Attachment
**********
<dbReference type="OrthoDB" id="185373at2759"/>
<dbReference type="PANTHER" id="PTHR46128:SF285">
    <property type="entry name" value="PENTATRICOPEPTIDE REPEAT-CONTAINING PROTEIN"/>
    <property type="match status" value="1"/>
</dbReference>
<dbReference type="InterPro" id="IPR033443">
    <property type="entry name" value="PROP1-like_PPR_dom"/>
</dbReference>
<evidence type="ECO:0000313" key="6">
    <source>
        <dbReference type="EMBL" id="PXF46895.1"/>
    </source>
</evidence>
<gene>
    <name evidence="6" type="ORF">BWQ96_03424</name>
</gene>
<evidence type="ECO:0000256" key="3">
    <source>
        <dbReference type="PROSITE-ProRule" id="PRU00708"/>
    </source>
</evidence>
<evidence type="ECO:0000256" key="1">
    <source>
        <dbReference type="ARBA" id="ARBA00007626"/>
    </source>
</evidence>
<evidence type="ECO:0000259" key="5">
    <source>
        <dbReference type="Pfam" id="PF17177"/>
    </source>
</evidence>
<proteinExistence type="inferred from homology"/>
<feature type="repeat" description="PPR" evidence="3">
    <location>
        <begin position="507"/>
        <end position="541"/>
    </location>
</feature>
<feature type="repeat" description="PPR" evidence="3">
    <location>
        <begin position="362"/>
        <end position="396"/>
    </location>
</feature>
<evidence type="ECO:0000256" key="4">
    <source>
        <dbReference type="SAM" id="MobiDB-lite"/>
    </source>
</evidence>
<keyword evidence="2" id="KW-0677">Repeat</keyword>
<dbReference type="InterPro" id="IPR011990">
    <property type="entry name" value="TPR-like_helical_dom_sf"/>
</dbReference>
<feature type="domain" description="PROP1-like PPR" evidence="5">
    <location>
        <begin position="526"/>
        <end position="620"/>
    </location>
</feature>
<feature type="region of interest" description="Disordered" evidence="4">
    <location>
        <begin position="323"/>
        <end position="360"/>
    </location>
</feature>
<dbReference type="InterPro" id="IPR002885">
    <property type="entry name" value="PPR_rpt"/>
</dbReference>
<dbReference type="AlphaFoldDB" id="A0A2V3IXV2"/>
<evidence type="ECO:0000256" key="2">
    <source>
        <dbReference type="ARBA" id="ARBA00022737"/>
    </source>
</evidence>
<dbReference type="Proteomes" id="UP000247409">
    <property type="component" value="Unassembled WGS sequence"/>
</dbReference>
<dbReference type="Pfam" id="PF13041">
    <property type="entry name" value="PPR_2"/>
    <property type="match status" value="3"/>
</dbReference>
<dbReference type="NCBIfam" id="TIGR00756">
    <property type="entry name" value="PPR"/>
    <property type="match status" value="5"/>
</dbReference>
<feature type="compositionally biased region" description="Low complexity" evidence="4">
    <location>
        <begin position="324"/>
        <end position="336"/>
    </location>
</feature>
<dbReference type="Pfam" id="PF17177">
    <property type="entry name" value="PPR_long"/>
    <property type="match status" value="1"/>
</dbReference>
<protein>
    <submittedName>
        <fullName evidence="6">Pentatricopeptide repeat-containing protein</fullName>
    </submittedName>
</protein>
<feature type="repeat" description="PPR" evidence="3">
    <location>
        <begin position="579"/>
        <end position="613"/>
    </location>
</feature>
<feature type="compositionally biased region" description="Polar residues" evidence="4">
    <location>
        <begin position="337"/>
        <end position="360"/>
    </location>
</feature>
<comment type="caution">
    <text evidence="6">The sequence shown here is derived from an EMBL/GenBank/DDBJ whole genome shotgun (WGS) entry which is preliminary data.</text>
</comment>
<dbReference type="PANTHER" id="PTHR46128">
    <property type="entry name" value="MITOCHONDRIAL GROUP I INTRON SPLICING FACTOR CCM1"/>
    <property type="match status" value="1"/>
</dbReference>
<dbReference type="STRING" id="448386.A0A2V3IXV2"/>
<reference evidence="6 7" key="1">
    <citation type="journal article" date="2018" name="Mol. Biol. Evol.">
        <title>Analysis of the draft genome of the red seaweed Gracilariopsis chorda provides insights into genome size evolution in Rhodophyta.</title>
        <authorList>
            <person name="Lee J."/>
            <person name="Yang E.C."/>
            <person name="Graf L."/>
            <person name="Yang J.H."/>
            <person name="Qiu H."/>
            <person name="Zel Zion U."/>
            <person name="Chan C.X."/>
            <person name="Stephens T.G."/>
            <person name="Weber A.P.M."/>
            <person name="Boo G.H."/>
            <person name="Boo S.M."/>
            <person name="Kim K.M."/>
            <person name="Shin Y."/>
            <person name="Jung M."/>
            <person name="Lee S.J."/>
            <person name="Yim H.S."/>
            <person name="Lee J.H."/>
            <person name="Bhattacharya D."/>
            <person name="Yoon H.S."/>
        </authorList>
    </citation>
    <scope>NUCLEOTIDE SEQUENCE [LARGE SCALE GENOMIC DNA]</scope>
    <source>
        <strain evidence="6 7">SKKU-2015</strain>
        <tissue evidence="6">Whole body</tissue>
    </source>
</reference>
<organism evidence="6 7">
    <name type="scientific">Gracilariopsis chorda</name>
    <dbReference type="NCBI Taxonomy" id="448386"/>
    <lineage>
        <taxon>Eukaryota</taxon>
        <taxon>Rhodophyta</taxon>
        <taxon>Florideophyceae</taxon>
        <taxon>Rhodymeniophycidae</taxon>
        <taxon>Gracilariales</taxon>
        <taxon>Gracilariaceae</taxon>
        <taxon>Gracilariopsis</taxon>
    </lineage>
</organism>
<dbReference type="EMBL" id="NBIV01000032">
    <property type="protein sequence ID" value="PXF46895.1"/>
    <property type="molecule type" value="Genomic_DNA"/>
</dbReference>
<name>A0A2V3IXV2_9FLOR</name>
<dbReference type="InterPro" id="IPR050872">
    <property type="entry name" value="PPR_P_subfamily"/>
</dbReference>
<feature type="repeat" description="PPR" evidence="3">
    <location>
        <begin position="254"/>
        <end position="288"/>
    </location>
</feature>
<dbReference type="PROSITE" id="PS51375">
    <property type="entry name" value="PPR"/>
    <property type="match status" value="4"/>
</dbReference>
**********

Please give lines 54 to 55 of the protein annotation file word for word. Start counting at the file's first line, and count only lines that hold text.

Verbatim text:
<feature type="domain" description="PROP1-like PPR" evidence="5">
    <location>